Still relatively new this extraordinary perennial has so many fantastic attributes it will become indispensable in our gardens. Glossy concave heart shaped leaves emerge tinted black before settling to a deep forest green. The dense foliage is seldom bothered by pests and appears to be slug/snail resistant. Throughout the growing season 2′ spikes emerge over the dome of dense foilage with small white flowers. The over effect is cool sophistication in the shade garden. Slowly expanding to 2′ wide. Rich, moisture retentive soil with regular summer irrigation. Mix with Hosta, Hakenochloa, Epimedium. Semi-evergreen.
Cold hardy Begonia that we love as a dependable and pretty late blooming perennial. Large wing shaped leaves have a reverse of light red. In late summer to early autumn to 30″ tall upright plants produce pendant clusters of pink/off white very showy flowers. Rich moisture retentive soil in part shade to shade. Great long lived plant for borders, shady glens. the shadows of ponds. Disappears entirely in winter. On occasion bulbils that appear in the leaf axils will detach and produce new plants. Move easily or share with friends. Not bothered by snails/slugs.
One of our all time favorite Begonias that is surprsingly hardy when established. Soft green angel wing shaped leaves fan out and are the great backdrop to masses of small, single soft orange flowers. Blooms continuously from late June to frost. Rich soil that drains in part shade to high overhead shade is ideal. Protect from blasting sun. Exquisite container subject that mixes well with other plants and adds a saucy orange to shade plantings. In the ground this plant requires a little more care. Rich soil in protected location – under shrubs or near the house and a little patience. Returns slowly in the ground- not usually showing its face until Mothers Day or later. Once growth proceeds it goes quickly. Nice self cleaning blooming plant. Spent flowers simple tumble off the plant and are replaced by a massive continual display. To 8″ x 8″ and wider with time. Winter deciduous. For plants growing in containers you’ll need to protect the container from excess wet and freezing. The best way to overwinter it is to put it under an eave or an unheated garage or greenhouse. Add organic fertilizer with the onset of growth. Lovely perennial that we adore at Xera.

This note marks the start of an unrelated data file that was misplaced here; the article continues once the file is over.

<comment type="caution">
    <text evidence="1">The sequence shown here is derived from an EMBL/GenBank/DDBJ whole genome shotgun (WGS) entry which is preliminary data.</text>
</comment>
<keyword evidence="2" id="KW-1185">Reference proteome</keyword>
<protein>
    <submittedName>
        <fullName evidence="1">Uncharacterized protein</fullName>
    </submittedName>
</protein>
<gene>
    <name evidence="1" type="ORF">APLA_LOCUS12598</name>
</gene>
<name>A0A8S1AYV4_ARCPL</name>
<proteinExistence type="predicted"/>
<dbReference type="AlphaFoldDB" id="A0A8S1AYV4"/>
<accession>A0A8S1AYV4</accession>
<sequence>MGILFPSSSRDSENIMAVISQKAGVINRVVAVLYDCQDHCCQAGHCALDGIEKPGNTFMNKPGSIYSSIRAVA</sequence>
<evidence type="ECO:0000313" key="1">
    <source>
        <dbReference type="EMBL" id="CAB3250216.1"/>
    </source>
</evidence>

To be honest we had quite a bit of employee pushback when we said we were growing a Bergenia- I’m sure they immediately thought of that hulking, horrible looking, weevil notched ground cover with clouds of pepto pink flowers in winter/spring. That old horribly abused plant is definitely not this. HUGE round leaves have light fur on the reverse and make a wonderful statement in part shade to full sun (with water). In very early spring this cultivar named by Richie Steffan of the Elizabeth Miller Garden in Seattle- sends up wide inflorescences of pink tinted white flowers. Best with overhead protection of trees to ensure a late freeze doesn’t damage the flowers. This is a DECIDUOUS species and doesn’t seem to be root weevil food or suffer a bad looking period. New leaves ensure freshness all season. Give it a LOT of room to spread. Tropical looking foliage adds bold dimension to borders, woodlands. Regular summer water in well drained rich soil. Thanks Richie.